Educating patients with chronic conditions about their medication therapy has always been important, but now with Covid-19 spreading, it has become essential.
That is because research has shown that people with pre-existing conditions, such as high blood pressure, diabetes, and cardiovascular disease, are at greater risk from Covid-19.
The pharmacist’s role has always been significant in making patients aware of the importance of adhering to their medication regimen. But patients with chronic conditions must keep their disease under control during the pandemic. If they do not and become infected, the odds of becoming seriously ill from the virus increase greatly. People who have high blood pressure, hypertension, or cardiovascular disease succumb to Covid-19 two to three times more than the general population.
There appear to be several different reasons why patients skip their medications. Some don’t want to take it, while others forget. Those with little understanding of how the medication works and why they need to take it are more likely to skip it.
Pharmacists can counsel patients in person, over the phone, or by using printed material. Whatever method is used, pharmacists need to discuss the dosage instructions and why the medication is required. Other information pharmacists need to provide includes drug interactions and adverse effects.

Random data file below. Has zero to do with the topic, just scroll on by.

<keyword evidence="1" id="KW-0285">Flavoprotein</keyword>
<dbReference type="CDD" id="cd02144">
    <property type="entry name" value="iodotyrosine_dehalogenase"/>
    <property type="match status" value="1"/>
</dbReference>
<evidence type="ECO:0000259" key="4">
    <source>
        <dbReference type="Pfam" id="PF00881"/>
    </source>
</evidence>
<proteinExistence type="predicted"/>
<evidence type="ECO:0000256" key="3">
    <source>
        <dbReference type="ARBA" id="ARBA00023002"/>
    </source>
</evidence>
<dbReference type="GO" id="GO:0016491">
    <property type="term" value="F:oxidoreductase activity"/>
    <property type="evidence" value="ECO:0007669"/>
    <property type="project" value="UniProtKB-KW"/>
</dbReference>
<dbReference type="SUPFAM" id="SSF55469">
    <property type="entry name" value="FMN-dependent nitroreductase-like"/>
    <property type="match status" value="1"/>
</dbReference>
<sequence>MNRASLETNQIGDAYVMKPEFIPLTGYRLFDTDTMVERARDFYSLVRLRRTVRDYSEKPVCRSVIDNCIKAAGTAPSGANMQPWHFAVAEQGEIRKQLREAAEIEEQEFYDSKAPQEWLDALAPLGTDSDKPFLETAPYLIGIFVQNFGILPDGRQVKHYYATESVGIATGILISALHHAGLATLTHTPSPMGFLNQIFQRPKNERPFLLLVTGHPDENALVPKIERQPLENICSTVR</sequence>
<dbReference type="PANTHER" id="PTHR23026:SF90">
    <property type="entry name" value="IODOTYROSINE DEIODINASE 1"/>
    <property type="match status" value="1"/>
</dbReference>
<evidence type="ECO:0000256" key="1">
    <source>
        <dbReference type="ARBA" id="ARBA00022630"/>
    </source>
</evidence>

The layout of the content is important. For example, written instructions should be geared toward individual patients, composed at a fifth to eighth-grade level, and displayed in large print for those with vision problems.
Visual aids can also be very effective in helping patients adhere to their medication regimen. One such graphic is a calendar with images and dosages of all the medications a patient is taking. Videos are another way of communicating with patients. Those who are taking drugs that are a little more difficult to administer, such as inhalers or injectables, can watch videos at home explaining how to take these types of medications.
Medication instructions also need to be printed in various languages to accommodate the large number of people in the United States who are not proficient in English. These are the people who are most at risk for medication errors. Studies have shown, for example, that more than 80 percent of Latino parents make dosing mistakes when giving medications to their children.
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